DES MOINES, Iowa (February 28, 2014) – This March for National Nutrition Month®, the Iowa Academy of Nutrition and Dietetics encourages Iowans to Enjoy the Taste of Eating Right. Registered dietitians and registered dietitian nutritionists, the food and nutrition experts, are providing tips for National Nutrition Month® to help Iowans learn how to combine taste and nutritionfor healthy, delicious meals.

Even though many individuals are becoming much more health conscious, the majority select food based solely on taste. Consumer research confirms that taste tops nutrition as the main reason why one food is purchased over another. While social, emotional and health factors also play a role, the foods people enjoy are likely the ones they eat most.

The Academy encourages Iowans to explore new foods and flavors, keeping taste and nutrition on your plate at every meal. There is a whole world of tasty and nutritious foods available that are just waiting to be discovered.

Enjoy the Taste of Eating Right Tips

- Explore New Foods and Flavors - Add more nutrition and eating pleasure by expanding your range of food choices. When shopping, make a point of selecting a fruit, vegetable or whole grain that’s new to you or your family. Choose a restaurant that features ethnic foods or find new flavors at community food festivals. Try different versions of familiar foods like blue potatoes, red leaf lettuce or basmati rice.

- Get Cooking - Cooking at home can be healthy, rewarding and cost-effective. Resolve to learn some cooking and kitchen basics, like how to dice an onion or how to store herbs and spices. The collection of How do I... videos at http://www.eatright.org/howdoi will get you started.

- Banish Brown Bag Boredom - Whether it’s a brown bag lunch for work or school, make it a healthy lunch packed with nutrition. Prevent brown bag boredom with these healthy lunch ideas. They’re easy to fix the night before and ready to go in the morning. Try whole-wheat couscous with chick peas or black beans; whole-wheat tortilla filled with chicken, mushrooms, onions and tomatoes; baked potato topped with broccoli, low-fat cheddar cheese and salsa; or spinach salad with sliced pear, red onion and low-fat feta cheese.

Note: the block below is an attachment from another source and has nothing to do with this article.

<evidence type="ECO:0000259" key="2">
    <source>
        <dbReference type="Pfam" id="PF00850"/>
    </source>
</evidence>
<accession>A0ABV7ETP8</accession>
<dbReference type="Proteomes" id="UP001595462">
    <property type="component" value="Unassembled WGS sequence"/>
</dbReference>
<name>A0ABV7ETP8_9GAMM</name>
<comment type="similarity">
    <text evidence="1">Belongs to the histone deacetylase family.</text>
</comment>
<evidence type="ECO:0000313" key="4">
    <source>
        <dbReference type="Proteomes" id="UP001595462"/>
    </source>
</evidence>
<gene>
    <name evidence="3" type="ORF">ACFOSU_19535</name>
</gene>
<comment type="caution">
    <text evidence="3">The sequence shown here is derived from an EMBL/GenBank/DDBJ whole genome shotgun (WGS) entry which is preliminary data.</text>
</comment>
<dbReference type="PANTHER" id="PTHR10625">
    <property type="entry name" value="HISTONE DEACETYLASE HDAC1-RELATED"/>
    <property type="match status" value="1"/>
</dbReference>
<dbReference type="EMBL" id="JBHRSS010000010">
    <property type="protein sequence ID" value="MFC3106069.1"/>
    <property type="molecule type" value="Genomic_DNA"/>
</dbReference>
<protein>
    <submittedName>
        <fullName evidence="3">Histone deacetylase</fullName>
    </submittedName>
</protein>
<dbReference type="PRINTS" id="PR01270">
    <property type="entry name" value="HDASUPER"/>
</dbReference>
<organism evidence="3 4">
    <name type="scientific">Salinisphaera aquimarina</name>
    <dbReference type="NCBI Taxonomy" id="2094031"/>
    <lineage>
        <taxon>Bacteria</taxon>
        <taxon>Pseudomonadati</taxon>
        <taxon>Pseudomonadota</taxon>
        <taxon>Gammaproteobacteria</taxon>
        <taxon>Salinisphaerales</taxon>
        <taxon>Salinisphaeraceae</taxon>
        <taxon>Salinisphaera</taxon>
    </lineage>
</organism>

- Myths vs. Truths - Don’t believe all the myths out there. It’s important to make informed food choices and develop sound eating habits. Learn more about common myths vs. truths at http://eatrightiowa.org to find accurate information to support your healthy lifestyle.

- Dine Out without Ditching Your Goals - You can dine at a restaurant and stick to your healthy eating plan! The key is to plan ahead, ask questions and choose foods carefully. Think about nutritious items you can add to your plate—fruits, veggies, lean meat, poultry or fish—and look for grilled, baked, broiled or steamed items. See “Healthy Eating on the Run” at http://www.eatright.org/nutritiontipsheets.

- Consult RDs and RDNs – Registered dietitians and registered dietitian nutritionists can help you by providing sound, easy-to-follow personalized nutrition advice and put you on the path to losing weight, eating well and reducing your risk of chronic disease. Find RDs and RDNs near you at http://www.eatright.org/programs/rdfinder.

The Iowa Academy of Nutrition and Dietetics will also celebrate Registered Dietitian Nutritionist Day on Wednesday, March 12 to increase awareness of registered dietitians and registered dietitian nutritionists as the indispensable providers of food and nutrition services. Learn more about the Iowa Academy of Nutrition and Dietetics at http://eatrightiowa.org.

About the Iowa Academy of Nutrition & Dietetics

The Iowa Academy of Nutrition & Dietetics (IAND) is the state’s largest organization of food andnutrition professionals representing more than 800 licensed registered dietitians and registered dietitian nutritionists. The non-profit works to advance the profession of dietetics and is committed to improving the nutrition, health and well-being of all Iowans.